I’m serious. The damn thing is out of control.
Quick explanation of the term : your metaconscious mind is the part of your mind that monitors what the rest of the mind is doing and intervenes when necessary in orer to correct your thinking, prevent disaster, or keep you from making mistakes.
For example : if you have ever started to say something then stopped because you were suddenly aware of how rude or stupid or terrible it would sound, the part of you that made that realization was your metaconscious mind.
it’s also the part that lets you restrain yourself by staying calm and logical when you are feeling extremely emotional. By staying out of the emotional stew, the metaconscious lets you keep hold of your long term interests even when you are anything but rational.
But that’s the metaconscious working correctly. What about when it malfunctions? What if it becomes so toxic that it’s like you are constantly being prosecuted by a malicious judge who is venting his rage on the first available target.
Kind of like my Dad. Food for thought.
That is what I think my own metaconscious mind has become. It does try to keep me out of error – thank goodness for that – but it does so via methods which are harsh, arbitrary, excessive, wrongheaded, and just plain mean.
And it’s chilling to realize that your metaconscious mind is your worst enemy. It’s like finding out your anti-virus program has a virus in it.
Right now, my feeling is that I need to take a step back and view what this crazed lunatic inside my head has to say. I want to remember that what it says is highly suspect and that its judgment is anything but impartial.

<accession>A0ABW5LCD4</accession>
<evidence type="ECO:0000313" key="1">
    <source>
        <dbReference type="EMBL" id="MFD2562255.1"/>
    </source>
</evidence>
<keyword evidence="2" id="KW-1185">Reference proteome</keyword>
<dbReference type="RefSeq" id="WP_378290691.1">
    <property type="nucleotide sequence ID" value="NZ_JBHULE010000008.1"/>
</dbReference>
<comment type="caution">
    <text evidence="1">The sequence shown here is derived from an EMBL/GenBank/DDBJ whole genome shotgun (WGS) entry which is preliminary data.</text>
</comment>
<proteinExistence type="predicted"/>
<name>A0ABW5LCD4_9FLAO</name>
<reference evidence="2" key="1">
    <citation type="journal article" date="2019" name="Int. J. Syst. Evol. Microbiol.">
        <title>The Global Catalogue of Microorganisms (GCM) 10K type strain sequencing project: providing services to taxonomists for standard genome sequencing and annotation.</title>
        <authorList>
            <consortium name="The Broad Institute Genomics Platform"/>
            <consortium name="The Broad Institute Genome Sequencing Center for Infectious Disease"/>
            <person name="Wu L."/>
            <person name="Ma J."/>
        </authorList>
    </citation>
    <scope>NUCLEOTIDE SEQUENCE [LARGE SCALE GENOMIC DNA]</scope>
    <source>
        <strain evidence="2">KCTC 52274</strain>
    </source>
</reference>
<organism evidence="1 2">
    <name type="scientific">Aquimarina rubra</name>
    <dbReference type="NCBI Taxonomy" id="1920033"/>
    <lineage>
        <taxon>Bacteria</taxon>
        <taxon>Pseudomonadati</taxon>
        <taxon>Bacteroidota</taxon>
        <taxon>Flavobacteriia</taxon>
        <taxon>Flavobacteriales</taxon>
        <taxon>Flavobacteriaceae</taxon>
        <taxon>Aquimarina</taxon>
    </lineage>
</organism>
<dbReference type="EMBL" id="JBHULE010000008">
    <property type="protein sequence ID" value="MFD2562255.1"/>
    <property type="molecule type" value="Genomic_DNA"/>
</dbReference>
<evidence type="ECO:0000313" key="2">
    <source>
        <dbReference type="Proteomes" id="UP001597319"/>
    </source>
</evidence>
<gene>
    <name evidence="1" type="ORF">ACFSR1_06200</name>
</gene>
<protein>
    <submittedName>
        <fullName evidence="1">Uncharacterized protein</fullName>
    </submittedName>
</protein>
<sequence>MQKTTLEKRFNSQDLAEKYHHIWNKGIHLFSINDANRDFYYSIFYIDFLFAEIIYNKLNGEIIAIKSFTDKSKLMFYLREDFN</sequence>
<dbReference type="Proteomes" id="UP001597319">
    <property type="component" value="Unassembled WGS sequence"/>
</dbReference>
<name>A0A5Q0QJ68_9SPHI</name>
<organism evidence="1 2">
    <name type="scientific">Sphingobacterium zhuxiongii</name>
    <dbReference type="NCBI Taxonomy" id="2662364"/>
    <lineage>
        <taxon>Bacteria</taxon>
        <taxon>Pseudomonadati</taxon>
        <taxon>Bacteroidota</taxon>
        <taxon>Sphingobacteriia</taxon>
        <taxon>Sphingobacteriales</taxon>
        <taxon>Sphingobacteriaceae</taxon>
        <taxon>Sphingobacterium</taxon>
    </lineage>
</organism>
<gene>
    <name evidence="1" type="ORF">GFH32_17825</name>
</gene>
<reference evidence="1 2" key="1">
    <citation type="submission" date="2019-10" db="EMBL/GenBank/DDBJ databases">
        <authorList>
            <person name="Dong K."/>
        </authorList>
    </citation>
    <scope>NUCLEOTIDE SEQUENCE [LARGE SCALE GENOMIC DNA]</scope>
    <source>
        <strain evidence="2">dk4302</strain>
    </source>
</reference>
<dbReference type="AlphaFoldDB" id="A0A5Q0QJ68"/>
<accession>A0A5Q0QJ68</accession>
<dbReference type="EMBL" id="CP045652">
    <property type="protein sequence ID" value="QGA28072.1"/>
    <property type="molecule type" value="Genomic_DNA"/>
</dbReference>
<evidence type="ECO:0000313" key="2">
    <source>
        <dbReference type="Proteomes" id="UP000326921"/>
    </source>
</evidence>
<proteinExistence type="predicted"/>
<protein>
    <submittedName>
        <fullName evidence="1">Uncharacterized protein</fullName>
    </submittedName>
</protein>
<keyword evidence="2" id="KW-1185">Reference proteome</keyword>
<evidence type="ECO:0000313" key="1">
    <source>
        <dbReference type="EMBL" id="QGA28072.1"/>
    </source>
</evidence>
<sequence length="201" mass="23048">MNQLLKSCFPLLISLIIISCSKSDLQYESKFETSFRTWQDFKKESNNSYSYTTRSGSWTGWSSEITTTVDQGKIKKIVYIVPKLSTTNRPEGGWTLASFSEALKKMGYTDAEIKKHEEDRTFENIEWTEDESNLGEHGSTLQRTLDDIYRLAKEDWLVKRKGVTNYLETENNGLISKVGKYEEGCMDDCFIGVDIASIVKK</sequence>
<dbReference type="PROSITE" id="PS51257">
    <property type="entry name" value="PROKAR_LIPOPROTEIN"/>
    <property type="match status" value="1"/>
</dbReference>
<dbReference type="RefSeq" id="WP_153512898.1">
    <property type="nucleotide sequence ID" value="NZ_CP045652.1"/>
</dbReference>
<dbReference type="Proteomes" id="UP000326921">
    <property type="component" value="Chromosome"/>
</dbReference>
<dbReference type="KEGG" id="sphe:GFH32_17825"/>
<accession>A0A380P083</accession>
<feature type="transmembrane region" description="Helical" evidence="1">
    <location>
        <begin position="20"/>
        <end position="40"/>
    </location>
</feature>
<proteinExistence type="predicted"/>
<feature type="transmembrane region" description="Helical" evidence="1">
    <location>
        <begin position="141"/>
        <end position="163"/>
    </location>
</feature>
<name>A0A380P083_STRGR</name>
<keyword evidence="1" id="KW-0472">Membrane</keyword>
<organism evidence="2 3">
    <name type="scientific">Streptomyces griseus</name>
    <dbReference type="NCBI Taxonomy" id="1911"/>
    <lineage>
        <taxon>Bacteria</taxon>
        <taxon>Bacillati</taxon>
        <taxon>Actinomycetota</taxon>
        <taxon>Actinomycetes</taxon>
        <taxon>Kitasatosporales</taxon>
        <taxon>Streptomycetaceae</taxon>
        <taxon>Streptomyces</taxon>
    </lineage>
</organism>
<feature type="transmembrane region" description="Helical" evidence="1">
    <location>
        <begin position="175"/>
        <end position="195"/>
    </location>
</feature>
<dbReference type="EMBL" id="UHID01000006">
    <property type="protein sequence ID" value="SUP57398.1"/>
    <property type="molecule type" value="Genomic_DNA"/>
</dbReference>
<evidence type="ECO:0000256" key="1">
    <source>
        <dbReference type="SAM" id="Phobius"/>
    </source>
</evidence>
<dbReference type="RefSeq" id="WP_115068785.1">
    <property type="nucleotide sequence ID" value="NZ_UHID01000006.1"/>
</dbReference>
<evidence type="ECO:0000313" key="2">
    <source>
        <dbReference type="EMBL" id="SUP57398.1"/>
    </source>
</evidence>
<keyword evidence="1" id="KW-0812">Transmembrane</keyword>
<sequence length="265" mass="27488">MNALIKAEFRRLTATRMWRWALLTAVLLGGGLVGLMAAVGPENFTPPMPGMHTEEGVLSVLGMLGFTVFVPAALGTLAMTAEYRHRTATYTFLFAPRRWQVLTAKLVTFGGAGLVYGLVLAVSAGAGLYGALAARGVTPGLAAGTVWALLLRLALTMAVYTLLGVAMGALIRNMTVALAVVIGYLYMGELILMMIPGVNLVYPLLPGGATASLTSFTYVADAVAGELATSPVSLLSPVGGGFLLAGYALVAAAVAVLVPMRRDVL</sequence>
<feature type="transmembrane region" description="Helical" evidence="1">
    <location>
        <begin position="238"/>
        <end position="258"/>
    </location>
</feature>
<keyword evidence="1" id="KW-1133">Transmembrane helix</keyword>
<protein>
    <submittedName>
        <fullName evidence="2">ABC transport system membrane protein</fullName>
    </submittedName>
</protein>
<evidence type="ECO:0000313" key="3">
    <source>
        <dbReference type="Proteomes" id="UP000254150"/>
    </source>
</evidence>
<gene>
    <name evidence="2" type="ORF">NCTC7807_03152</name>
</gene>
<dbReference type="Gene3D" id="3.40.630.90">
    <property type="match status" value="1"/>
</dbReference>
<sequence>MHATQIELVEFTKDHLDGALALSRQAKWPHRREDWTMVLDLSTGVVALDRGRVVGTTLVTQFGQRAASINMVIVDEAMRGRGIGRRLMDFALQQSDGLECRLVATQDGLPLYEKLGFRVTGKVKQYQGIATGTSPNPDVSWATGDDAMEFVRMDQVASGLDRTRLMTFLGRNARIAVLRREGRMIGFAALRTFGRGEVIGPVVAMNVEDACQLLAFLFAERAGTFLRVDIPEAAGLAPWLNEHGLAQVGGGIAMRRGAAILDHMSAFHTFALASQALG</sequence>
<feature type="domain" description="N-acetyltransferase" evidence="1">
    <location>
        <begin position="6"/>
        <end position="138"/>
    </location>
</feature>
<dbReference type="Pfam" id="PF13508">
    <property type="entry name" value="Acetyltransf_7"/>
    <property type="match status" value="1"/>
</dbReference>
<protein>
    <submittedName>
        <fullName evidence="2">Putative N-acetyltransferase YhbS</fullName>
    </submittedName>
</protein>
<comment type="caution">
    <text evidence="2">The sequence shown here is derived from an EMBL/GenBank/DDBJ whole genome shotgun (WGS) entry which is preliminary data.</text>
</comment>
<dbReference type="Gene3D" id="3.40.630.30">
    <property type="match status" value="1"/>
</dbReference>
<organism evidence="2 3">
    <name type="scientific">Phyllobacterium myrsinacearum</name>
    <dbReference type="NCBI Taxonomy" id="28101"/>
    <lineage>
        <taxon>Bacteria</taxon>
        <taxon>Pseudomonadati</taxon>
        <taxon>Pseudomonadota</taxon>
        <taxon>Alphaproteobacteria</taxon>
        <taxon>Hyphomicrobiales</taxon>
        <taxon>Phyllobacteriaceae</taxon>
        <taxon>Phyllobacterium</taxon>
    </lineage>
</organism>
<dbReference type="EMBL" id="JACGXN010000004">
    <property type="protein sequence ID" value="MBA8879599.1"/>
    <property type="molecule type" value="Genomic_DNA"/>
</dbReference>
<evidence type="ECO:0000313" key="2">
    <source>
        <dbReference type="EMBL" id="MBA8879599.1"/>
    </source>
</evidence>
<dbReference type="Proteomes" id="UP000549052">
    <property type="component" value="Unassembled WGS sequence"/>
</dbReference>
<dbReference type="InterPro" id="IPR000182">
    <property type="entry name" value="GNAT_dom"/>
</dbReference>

And it hates me. Never trust anything said by someone who hates you.
This ideal of detachment is simple but hard to achieve. We count on our metaconscious minds to, as it were, look out for us and keep us safe, in the broadest definition of the word. It’s our highest level of day to day consciousness.
If you can’t trust it, what CAN you trust?
Well for me, there is always the fallback position of strict logical thought. It helps a lot in certain circumstances. When I feel like I am going crazy and all kids of wildly negative thoughts are going through my head, it can be very soothing to have an inner resource that can talk me down from my tree.
But for the most part, it’s errors in my metaconscious processing that lead to the self-loathing and sadness and abysmal self-esteem of depression.
The chemical condition of my brain warps its reasoning capacities when it comes to anything about myself. Statements that, to a caring but dispassionate observer would be obviously false, suspect, and downright wrong are accepted not because they make sense or explain the evidence but because they conform to my pre-existing warped idea that I am horrible and hideous and toxic and don’t deserve to breathe.
Against this chemical condition, my metaconscious mind is helpless. In fact, it becomes warped into working for the enemy, essentially. It guards the depression and makes sure to disarm, disable, or deflect any and all challenges to the existing order.